• Awareness: Because minimal conversation occurs between the two parents, it’s more common for each parent to be in touch with a child’s teachers, doctors, therapist, and other important figures to stay informed. These key individuals can provide information for parents regarding the child’s mental and physical well-being, so each parent remains informed.

Putting It Into Perspective

Each of these parenting styles are effective methods for divorced parents to utilize as both can benefit children in a variety of ways if parents consider the child’s best interest. However, the key to having either of these parenting methods work is by focusing on the child and working to maintain a cordial relationship between ex-spouses. Part of a child’s well-being relies on seeing parents work together and getting along, making it vital that parents don’t utilize children as a messenger or conduit for any communication or task. . A few ways each parenting style will benefit children are as follows:

  • Increased sense of security and self-esteem
  • Better psychological adjustment towards growth and aging
  • Better communication skills
  • Effective problem-solving skills
  • Willingness to cooperate

Parenting Time and Visitation

Co-parenting and parallel parenting styles are both excellent options for divorced parents to utilize. However, it may be more useful for all involved to structure a more-traditional parenting time and visitation schedule. Both co-parenting and parallel parenting require some involvement and relationship from each party. More times than not, divorced spouses are willing to put a child’s best interests first but aren’t drawn to maintaining a functional relationship with each other. A disconnect such as this points to the need to establish parenting time and visitation rights through a judge. . Once a decision has been made, both parents will go to court, where a judge will determine further details regarding involvement with a child.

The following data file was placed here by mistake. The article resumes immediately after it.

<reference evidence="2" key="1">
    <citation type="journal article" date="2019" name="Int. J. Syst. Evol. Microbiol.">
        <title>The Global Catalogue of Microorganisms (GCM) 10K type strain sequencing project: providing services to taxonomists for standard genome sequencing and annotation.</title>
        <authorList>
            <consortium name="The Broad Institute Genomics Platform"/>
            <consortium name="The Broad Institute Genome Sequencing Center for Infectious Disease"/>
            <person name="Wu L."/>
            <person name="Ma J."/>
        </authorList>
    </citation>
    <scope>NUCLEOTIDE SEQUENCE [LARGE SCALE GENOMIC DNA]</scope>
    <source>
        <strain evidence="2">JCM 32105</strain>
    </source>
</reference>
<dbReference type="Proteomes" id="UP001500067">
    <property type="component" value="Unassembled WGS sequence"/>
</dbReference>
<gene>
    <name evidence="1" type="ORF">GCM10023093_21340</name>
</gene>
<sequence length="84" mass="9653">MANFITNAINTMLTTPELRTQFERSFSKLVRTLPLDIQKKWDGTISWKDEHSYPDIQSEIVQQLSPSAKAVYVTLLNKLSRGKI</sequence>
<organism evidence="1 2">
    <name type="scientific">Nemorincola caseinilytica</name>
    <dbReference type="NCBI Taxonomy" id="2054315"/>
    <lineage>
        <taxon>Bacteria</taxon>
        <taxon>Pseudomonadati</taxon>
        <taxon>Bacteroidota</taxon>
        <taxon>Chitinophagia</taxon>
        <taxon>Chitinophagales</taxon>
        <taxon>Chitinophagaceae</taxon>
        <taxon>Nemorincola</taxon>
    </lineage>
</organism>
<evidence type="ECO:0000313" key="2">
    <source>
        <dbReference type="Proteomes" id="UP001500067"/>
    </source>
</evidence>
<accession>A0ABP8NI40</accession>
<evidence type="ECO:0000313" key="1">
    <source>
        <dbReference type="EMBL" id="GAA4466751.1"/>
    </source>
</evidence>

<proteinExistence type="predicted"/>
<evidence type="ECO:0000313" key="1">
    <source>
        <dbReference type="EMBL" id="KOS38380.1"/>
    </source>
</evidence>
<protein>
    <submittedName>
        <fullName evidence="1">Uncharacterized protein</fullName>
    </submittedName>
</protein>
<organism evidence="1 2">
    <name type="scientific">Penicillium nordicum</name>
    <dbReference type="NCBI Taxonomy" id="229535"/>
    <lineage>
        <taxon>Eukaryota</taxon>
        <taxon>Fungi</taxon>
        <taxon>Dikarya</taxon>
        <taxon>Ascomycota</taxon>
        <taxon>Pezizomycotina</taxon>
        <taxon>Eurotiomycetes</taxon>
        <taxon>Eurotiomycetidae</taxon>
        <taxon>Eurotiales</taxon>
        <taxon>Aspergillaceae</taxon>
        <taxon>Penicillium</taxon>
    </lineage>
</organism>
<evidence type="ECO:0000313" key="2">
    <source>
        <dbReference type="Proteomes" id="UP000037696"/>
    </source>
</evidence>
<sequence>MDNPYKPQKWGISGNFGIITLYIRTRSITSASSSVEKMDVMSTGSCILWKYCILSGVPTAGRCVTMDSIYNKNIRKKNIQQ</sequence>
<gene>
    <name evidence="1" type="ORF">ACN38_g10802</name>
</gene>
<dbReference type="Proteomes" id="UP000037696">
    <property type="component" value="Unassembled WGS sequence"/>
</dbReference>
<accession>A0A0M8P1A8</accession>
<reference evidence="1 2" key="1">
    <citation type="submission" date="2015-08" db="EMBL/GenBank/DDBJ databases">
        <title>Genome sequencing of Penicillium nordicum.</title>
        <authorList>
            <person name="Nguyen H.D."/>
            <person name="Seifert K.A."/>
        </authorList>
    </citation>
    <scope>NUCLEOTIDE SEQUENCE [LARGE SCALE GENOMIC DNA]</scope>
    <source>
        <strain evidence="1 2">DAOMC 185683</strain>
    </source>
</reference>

• Parenting Time: This term refers to the time children spend with the parent who hasn’t been granted primary child custody. The judge and parents will work together to determine an effective schedule based on the child’s needs and each parent’s daily responsibilities. If parents communicate easily and civilly, it’s likely a parent time schedule won’t be prepared. Rather, parenting time will be flexible and arranged between each parent outside of court and the judge’s discretion.
  • Visitation: A child will reside with one parent following a divorce, while the other will be granted visitation rights with consideration to various factors. There are different types of visitation rights a judge may give, from scheduled and reasonable visitation to supervised visitation or none at all. Before granting visitation rights, a judge will evaluate each parent’s lifestyle and well-being and decide with the child’s safety and best interest in mind.

Final Thoughts

Going through a divorce is already stressful enough, and when children are involved, it can be even more difficult. Every divorce case is different as everyone’s situation is unique. If a couple has decided to follow through with a divorce, it’s recommended to explore different parenting styles and evaluate the current relationship between ex-spouses. Coming to terms with the civility between ex-spouses is the key to choosing the best parenting style as any turmoil and negativity may show that co-parenting isn’t the best option. Regardless of the parenting style selected by divorced spouses, the child’s best interest must be kept in mind every step of the way.

This article contains general legal information and does not provide legal advice. For legal advice, please contact M. Sue Wilson Law Offices directly.